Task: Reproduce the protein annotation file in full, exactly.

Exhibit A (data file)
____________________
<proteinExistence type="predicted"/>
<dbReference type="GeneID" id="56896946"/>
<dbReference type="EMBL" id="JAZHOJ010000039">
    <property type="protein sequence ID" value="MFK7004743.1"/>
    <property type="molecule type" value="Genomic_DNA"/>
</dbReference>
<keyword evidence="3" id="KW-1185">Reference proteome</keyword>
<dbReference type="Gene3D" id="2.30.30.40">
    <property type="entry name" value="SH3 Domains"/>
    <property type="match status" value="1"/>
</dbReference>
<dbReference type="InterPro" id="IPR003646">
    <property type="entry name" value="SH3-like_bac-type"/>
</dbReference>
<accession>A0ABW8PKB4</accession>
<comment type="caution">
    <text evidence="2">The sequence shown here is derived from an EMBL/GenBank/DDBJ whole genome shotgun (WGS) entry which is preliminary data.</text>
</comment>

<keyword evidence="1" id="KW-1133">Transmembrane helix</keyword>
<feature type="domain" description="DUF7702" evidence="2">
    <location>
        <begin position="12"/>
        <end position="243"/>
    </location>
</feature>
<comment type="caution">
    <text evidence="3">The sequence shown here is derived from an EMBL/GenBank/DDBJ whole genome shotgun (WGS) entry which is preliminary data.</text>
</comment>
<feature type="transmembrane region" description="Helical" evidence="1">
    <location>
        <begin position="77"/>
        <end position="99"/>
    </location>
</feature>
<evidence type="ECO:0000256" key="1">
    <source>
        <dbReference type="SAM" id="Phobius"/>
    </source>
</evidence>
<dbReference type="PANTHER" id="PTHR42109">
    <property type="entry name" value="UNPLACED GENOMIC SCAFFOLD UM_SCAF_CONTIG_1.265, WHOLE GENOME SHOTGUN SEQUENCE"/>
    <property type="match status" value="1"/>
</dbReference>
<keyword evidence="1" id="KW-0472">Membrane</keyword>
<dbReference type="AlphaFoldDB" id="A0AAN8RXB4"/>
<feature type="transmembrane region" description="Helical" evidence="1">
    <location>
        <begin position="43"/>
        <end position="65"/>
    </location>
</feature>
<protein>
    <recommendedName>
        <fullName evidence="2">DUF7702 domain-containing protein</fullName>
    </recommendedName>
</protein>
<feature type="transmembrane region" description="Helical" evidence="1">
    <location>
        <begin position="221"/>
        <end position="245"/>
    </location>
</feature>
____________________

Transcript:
<proteinExistence type="predicted"/>
<dbReference type="GeneID" id="56896946"/>
<dbReference type="EMBL" id="JAZHOJ010000039">
    <property type="protein sequence ID" value="MFK7004743.1"/>
    <property type="molecule type" value="Genomic_DNA"/>
</dbReference>
<keyword evidence="3" id="KW-1185">Reference proteome</keyword>
<dbReference type="Gene3D" id="2.30.30.40">
    <property type="entry name" value="SH3 Domains"/>
    <property type="match status" value="1"/>
</dbReference>
<dbReference type="InterPro" id="IPR003646">
    <property type="entry name" value="SH3-like_bac-type"/>
</dbReference>
<accession>A0ABW8PKB4</accession>
<comment type="caution">
    <text evidence="2">The sequence shown here is derived from an EMBL/GenBank/DDBJ whole genome shotgun (WGS) entry which is preliminary data.</text>
</comment>

<keyword evidence="1" id="KW-1133">Transmembrane helix</keyword>
<feature type="domain" description="DUF7702" evidence="2">
    <location>
        <begin position="12"/>
        <end position="243"/>
    </location>
</feature>
<comment type="caution">
    <text evidence="3">The sequence shown here is derived from an EMBL/GenBank/DDBJ whole genome shotgun (WGS) entry which is preliminary data.</text>
</comment>
<feature type="transmembrane region" description="Helical" evidence="1">
    <location>
        <begin position="77"/>
        <end position="99"/>
    </location>
</feature>
<evidence type="ECO:0000256" key="1">
    <source>
        <dbReference type="SAM" id="Phobius"/>
    </source>
</evidence>
<dbReference type="PANTHER" id="PTHR42109">
    <property type="entry name" value="UNPLACED GENOMIC SCAFFOLD UM_SCAF_CONTIG_1.265, WHOLE GENOME SHOTGUN SEQUENCE"/>
    <property type="match status" value="1"/>
</dbReference>
<keyword evidence="1" id="KW-0472">Membrane</keyword>
<dbReference type="AlphaFoldDB" id="A0AAN8RXB4"/>
<feature type="transmembrane region" description="Helical" evidence="1">
    <location>
        <begin position="43"/>
        <end position="65"/>
    </location>
</feature>
<protein>
    <recommendedName>
        <fullName evidence="2">DUF7702 domain-containing protein</fullName>
    </recommendedName>
</protein>
<feature type="transmembrane region" description="Helical" evidence="1">
    <location>
        <begin position="221"/>
        <end position="245"/>
    </location>
</feature>